The first thing that catches your eye when you walk into the Roscoe Beer Company’s brand new tasting room in the Sullivan County town of Roscoe is a large aquarium full of trout.
It’s not what you expect to find in a local brewery — usually the malt and hops take center stage — but the Roscoe Beer Company is serious about being local. And local, in Roscoe, means trout.
The town won the designation of “America’s Ultimate Fishing Town” in 2011, and swarms of anglers flock to the legendary Beaverkill each year to fish.
Above: A tank of trout sits in the center of the Roscoe Beer Company's new tasting room. Photo by Julia Reischel.
When Roscoe Beer Company was founded in 2013, it embraced Roscoe’s trout heritage fully by naming its line of ales “Trout Town” beers. This April, at the beginning of the 2015 fishing season, the brewery announced two new beers: the “Trout Town” Rainbow Red Ale and “Trout Town” Brown Ale.
The Brown Ale is the one to try: it's a workmanlike beer with a crisp taste. A growler of it costs about $20.
Above: The brewery's sign. Photo by Julia Reischel.
The Roscoe brewery celebrated the grand opening of its refurbished tasting room and brewery on Friday, May 8 with music, free food and tours of the brewing room. Brewery staff, dignitaries and guests mingled during a ribbon cutting ceremony for the new facility, which underwent extensive remodeling from January to May this year.
Above: Self-serve taps at the Roscoe Beer Company. Photo by Julia Reischel.
And the brewery had something else to celebrate: Trout Town beers are now being carried in Whole Foods stores in New York City.
The brewery hopes to become a regional attraction, a magnet for beer lovers beyond the Catskills, said Phil Vallone, the brewery’s co-founder, in a speech during the ribbon cutting ceremony.
Above: An antique truck decorated with the brewery's logo. Photo by Julia Reischel.
The renovations, which turned the former firehouse on Rockland Road into a 1,600-square-foot tasting room, bar, brewery and gift shop, cost $500,000 and employed only local contractors, Vallone said.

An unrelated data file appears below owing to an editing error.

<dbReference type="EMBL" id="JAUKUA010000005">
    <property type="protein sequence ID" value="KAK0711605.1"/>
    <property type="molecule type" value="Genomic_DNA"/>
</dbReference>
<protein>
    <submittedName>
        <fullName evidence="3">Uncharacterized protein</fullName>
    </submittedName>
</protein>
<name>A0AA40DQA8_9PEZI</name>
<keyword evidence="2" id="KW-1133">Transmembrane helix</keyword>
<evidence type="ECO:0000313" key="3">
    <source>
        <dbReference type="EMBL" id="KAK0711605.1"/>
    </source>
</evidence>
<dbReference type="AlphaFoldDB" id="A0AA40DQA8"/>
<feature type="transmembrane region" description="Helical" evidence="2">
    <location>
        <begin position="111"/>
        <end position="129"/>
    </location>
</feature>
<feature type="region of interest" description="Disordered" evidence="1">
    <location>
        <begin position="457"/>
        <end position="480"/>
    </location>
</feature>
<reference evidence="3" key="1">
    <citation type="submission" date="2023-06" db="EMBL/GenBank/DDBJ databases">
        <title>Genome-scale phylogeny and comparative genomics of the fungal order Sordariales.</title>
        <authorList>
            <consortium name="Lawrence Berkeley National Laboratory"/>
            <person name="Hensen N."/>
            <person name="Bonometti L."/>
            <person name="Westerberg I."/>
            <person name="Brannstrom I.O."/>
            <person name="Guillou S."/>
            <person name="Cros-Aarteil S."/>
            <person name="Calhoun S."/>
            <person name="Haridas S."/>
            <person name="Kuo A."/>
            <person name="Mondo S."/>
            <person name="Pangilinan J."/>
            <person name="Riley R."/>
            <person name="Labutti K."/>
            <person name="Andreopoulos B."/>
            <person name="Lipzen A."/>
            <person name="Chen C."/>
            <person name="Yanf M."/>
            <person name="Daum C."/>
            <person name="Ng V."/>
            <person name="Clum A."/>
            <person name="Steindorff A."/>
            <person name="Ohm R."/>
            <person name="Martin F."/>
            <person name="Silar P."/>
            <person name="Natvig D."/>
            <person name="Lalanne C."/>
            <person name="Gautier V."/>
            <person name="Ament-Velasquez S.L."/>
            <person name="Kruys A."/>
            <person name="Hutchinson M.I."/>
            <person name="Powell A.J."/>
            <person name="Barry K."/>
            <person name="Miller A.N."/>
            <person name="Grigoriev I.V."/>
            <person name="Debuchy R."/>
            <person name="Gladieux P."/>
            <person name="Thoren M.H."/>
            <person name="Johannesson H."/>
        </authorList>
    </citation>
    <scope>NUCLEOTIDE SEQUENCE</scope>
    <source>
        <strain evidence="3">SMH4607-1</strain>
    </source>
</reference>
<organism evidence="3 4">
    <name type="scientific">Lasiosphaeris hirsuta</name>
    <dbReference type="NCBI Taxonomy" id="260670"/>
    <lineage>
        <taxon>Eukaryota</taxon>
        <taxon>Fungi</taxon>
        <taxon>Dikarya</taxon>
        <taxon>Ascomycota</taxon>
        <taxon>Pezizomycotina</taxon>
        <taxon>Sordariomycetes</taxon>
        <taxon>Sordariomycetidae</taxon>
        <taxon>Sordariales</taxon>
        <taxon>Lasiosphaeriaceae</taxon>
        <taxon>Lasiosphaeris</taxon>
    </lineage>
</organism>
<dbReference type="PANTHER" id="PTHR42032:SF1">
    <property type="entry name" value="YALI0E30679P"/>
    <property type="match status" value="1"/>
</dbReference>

“Keep buying our beer and we’ll keep supporting the community,” he said.
Above: Phil Vallone, right, speaks during the ribbon cutting at his brewery's new tasting room on May 8. Photo by Julia Reischel.
Brewmaster Josh Hughes gave tours of the brewing room. Only some of Roscoe Beer Company's beer is brewed here — the rest is brewed in a separate location — and bottling is also done elsewhere. But Hughes said that within eight to 12 months, the brewery plans to move the heart of its brewing operation to the Roscoe building.
Above: Josh Hughes, Roscoe Beer Company's brewmaster, in the brewing room at the Roscoe brewery. Photo by Julia Reischel.
In the meantime, the brewing company is committed to using local ingredients, including grains and hops grown in New York, Hughes said.
“I make sure we do the best we can to source quality, local ingredients,” Hughes said.
In an interview, Vallone said that the Roscoe Beer Company plans to build another tasting room on Roscoe’s Main Street, just down the road from the Rockland Road facility, later this year. A five-room house is currently undergoing renovations, he said, and will host a beer garden, a band shell and an outdoor big-screen television.
Vallone said that he plans to open the satellite tasting room by July 4, 2015.